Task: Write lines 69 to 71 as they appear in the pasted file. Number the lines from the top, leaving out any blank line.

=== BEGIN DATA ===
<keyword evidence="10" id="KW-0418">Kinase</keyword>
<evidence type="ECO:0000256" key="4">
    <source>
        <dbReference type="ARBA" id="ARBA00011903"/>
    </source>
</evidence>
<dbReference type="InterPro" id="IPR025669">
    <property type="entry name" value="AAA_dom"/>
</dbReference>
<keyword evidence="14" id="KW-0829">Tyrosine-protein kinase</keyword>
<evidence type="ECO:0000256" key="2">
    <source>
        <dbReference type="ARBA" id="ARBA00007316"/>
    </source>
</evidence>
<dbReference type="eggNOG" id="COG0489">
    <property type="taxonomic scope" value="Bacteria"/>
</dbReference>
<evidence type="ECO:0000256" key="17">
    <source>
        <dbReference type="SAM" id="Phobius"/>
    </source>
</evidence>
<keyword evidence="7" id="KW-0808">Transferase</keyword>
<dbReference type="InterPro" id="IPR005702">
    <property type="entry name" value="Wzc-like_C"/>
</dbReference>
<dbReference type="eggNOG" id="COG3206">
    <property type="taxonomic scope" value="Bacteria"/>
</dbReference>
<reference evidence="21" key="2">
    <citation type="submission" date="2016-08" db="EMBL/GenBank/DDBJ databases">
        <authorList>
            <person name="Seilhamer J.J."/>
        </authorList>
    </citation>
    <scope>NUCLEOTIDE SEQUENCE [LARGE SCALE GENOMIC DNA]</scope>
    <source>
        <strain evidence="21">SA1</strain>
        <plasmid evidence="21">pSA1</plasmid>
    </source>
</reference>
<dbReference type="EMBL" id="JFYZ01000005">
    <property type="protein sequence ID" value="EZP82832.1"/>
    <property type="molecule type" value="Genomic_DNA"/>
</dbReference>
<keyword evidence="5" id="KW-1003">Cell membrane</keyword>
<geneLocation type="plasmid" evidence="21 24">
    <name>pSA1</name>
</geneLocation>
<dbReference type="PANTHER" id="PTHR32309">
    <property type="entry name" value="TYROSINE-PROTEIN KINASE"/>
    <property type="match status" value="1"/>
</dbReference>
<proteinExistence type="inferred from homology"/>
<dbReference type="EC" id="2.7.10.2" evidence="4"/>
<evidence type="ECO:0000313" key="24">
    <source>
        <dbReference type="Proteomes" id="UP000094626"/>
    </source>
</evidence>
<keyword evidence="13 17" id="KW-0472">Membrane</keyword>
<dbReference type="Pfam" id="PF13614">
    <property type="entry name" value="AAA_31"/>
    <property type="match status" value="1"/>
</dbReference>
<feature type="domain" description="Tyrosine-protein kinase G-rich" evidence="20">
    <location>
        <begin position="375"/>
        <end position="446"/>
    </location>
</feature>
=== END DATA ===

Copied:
        <begin position="375"/>
        <end position="446"/>
    </location>